Dream A Little Dream…

This past week, I’ve been having some odd dreams. It’s probably in large part to lounging on the couch and falling asleep while watching Wire in the Blood, not the most upbeat show of all time. Most of these dreams I’ve pushed out of my head because they’ve only been remembered in tiny, little fragments of not much use besides having me wake up with a deeply disturbed feeling. There is something to be had for even that. Dreams reside in that weird space in our brains where magic happens. Our imaginations run rampant and all kind of thoughts come unbidden into the grey matter. Despite how small we’ve managed to make microchips, and all the depths we’ve plumbed in uncovering mysteries, there is a lot of unknown territory when it comes to dreams. I’m certainly aware of brain studies and all that sort of thing where brain activity is mapped on sleeping subjects, but does anyone really know what’s going on? That’s for the scientific folks. I tend to make stuff up, right? So why am I even talking about something so far out of my depth? Two reasons. For one, nothing should be out of a writer’s depth. You have an imagination and you have the internet and access to loads of information in those things called books found in those things called libraries if you come up short. As a writer, you should be prepared to do the necessary research to find out the facts you need for your story, game, whatever. Unless you’re writing a how-to book, the information should be verifiable and logical (or at least maintain a bulletproof internal logic). Verifiable is something where your mileage may vary and some facts are subject to interpretation in any case. The second reason is dreams are good source material for your writing. That’s what I’m talking about today, how dreams can inform your work.

We all have dreams. Some folks dream in color. Some folks dream in black and white. Some folks remember their dreams in vivid detail. Some folks lucid dream (which is maintaining a level of control within a dream) and others remember blurry fragments or awake with fuzzy emotions. Whatever type of dream you have, you can use that material. Heck, you can even set yourself up to predispose yourself to certain types of dreams.

We were all kids once (and some of us still are) and have invariably fallen asleep in front of a scary movie, and how many of us remember our mothers admonishing us for watching horror flicks because they’re going to give us bad dreams? Yep. You know it’s true. Scary movies can certainly live to scary dreams (especially in our adolescence when we’re less jaded) and we have awakened freaked out or screaming or otherwise less than refreshed. Rather than dismiss the dream and the emotion, it’s our responsibility to be a journalist of the fantastic and let those feelings wash over us and dissect them in a way. Ideally, you can write them down. These emotions are the real, unfiltered thing, and can enable us to better capture the feelings of fear, mastery, or killer spy confidence many of us don’t experience in real life. Movies and video games and books all offer us escapism in various forms and fashions, but dreams connect us to something outside ourselves. We are mining strange territory, unfettered by mundane constructs of reality and common sense. Being able to tap into these dream experiences allows us a wealth of feelings we may otherwise never experience firsthand. And while some dreams are mundane or recurring, a dream of flying (setting all symbolism aside) and remember how you felt when you flew can help anchor your writing in a sense of the real. You’re giving us the touchstone of your experiences (as imaginary as they may be).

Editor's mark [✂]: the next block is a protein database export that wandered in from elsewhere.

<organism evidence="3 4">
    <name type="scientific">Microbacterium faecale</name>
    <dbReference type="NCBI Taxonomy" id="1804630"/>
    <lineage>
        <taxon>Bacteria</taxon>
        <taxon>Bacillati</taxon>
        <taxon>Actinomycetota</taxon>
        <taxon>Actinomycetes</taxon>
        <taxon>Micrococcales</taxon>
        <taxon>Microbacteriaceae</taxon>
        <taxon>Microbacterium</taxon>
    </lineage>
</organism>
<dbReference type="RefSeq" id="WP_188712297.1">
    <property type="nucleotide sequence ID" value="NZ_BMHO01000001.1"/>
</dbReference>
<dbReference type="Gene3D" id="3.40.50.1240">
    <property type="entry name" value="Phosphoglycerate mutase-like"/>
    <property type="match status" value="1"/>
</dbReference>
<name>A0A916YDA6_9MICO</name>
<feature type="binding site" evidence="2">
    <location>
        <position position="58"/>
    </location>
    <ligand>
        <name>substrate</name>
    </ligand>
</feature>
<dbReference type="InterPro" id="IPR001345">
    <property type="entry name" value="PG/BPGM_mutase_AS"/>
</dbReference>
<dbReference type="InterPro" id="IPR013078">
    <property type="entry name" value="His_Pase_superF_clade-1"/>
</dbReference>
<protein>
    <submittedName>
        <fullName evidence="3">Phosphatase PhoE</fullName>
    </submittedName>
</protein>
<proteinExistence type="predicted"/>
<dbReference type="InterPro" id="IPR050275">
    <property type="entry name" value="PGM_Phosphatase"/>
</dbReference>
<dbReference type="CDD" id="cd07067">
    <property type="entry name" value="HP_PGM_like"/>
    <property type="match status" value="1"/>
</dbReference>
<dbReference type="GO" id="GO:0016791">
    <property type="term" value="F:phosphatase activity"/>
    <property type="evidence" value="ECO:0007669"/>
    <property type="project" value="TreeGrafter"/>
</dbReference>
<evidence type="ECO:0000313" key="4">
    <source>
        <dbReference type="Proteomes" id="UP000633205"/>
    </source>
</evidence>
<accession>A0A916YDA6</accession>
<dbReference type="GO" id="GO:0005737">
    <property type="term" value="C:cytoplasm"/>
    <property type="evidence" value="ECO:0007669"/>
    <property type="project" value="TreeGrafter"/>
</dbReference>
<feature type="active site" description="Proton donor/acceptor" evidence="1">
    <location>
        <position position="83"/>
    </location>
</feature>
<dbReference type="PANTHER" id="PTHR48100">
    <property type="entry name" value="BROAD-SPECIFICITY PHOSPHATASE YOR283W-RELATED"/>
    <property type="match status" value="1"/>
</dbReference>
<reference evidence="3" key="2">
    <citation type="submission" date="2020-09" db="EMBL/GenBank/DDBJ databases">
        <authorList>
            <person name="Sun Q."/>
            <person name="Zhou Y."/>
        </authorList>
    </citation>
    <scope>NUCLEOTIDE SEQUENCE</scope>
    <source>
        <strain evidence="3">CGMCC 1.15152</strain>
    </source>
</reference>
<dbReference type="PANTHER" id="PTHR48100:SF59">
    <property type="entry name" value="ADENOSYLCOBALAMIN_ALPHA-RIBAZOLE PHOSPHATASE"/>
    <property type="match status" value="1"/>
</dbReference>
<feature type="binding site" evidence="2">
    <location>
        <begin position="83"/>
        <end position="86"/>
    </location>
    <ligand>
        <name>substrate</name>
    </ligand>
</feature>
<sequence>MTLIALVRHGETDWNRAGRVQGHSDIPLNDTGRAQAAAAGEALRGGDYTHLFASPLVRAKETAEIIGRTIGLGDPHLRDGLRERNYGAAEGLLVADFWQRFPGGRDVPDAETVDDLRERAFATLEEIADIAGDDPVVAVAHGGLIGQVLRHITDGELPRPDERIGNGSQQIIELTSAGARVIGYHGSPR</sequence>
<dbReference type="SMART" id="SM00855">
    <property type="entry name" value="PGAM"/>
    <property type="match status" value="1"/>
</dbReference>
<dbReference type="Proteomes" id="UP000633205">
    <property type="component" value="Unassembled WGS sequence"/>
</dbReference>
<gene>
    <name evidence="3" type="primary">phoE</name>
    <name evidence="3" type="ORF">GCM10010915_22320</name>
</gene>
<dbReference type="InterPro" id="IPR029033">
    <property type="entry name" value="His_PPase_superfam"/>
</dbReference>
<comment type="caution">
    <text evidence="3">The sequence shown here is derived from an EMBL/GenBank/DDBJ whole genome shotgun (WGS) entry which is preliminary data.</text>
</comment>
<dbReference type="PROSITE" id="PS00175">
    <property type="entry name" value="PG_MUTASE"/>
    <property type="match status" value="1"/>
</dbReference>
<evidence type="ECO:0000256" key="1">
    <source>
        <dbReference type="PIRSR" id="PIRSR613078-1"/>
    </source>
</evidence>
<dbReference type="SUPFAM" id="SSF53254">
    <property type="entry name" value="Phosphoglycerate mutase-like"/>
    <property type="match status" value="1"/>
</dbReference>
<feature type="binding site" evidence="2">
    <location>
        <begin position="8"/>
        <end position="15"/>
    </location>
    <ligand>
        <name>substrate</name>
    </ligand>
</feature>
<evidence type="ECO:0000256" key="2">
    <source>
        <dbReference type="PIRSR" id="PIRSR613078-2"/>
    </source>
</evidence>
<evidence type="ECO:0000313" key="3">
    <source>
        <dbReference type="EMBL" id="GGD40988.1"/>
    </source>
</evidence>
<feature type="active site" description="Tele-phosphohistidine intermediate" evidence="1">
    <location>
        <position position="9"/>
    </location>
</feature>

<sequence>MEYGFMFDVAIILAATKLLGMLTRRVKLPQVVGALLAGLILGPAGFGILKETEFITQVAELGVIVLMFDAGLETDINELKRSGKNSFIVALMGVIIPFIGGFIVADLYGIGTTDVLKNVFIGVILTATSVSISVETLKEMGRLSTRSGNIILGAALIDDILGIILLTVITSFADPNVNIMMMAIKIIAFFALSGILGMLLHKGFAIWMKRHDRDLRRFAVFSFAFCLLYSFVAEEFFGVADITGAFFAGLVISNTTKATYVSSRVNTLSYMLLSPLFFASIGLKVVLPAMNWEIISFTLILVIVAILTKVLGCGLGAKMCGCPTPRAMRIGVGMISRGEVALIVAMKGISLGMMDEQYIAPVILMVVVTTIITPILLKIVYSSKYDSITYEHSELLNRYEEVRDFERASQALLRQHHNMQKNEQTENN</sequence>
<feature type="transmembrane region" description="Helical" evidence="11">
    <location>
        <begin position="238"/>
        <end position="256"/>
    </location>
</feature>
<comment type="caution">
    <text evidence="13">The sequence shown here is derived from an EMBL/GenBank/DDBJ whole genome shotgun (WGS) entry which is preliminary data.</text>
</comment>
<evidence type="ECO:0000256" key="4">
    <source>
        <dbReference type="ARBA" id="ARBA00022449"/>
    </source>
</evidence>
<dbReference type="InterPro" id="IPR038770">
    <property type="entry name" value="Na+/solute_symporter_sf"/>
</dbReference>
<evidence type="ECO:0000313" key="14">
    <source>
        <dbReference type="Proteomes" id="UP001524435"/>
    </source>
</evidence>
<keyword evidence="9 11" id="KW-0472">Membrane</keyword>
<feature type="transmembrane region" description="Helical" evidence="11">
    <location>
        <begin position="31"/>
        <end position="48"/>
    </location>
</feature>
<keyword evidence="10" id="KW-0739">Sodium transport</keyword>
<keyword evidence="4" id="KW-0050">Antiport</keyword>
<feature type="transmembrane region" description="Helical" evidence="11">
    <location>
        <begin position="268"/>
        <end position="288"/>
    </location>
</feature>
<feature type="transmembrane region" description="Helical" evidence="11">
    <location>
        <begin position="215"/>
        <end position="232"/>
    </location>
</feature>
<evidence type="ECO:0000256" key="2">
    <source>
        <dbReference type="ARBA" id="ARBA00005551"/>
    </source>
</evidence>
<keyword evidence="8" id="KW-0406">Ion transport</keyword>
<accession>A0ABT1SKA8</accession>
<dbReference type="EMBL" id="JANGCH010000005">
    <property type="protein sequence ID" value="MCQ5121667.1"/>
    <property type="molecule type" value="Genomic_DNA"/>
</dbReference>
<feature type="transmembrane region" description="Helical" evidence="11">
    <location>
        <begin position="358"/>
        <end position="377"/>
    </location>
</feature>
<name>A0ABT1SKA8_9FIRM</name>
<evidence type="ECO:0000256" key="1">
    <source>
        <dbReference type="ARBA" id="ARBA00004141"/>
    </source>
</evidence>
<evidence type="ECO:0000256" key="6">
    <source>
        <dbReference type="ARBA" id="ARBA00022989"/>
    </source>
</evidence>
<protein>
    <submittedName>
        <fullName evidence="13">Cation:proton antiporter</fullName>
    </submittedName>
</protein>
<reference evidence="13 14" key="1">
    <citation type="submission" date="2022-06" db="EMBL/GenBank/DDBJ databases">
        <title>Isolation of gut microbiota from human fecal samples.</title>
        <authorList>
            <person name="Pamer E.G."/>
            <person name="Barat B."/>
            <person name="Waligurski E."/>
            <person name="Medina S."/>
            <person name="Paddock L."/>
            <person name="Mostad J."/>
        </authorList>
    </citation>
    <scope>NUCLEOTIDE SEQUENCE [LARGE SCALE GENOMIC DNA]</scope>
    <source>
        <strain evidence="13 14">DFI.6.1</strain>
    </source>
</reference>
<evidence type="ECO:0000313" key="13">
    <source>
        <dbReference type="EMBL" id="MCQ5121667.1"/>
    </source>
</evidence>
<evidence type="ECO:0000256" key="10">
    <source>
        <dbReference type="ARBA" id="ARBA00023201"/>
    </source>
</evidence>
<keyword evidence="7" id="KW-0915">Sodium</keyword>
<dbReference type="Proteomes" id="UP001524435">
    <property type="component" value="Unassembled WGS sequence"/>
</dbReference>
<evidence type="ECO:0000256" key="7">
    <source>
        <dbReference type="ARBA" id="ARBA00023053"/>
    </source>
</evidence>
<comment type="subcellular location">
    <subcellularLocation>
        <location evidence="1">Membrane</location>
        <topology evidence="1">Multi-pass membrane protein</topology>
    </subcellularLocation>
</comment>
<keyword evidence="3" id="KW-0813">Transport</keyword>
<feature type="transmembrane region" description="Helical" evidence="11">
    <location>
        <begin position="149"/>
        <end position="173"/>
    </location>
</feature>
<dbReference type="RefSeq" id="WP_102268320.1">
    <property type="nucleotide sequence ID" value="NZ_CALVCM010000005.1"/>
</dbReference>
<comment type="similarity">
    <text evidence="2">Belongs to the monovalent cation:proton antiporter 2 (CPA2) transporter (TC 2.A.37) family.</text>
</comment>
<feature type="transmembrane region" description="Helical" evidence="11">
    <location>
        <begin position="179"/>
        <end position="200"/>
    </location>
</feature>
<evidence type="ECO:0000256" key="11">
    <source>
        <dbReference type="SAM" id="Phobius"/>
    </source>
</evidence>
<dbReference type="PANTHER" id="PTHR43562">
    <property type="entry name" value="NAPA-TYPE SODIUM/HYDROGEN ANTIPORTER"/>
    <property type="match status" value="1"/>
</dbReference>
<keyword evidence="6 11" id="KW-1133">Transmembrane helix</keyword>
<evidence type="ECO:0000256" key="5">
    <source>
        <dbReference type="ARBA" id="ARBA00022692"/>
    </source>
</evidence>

So how does one capture these self-made flights of fancy? There are myriad ways, but the easiest is to have a journal–you can go call it a dream journal if you’d like to be artsy–and record your dreams in it when you awake along with your impressions of your dreams. You can also read books on lucid dreaming and learn techniques for not only remembering your dreams, but controlling your dreams to an extent. Like anything, how far you take it is up to you, but if you get in the habit of examining your dreams when you awaken, you’ll find they become easier and easier to recall over time. If you want to give your sleeping brain homework, you can meditate or mull over a particular puzzler before you go to sleep and leave your unconscious mind to sort it out. We all do this to various degrees anyway, when we say we’re going to sleep on it. So, expand your working hours to include all hours and consider this another tool in your arsenal. Remember, your results will vary. Until next time, I bid you, dear reader, adieu!

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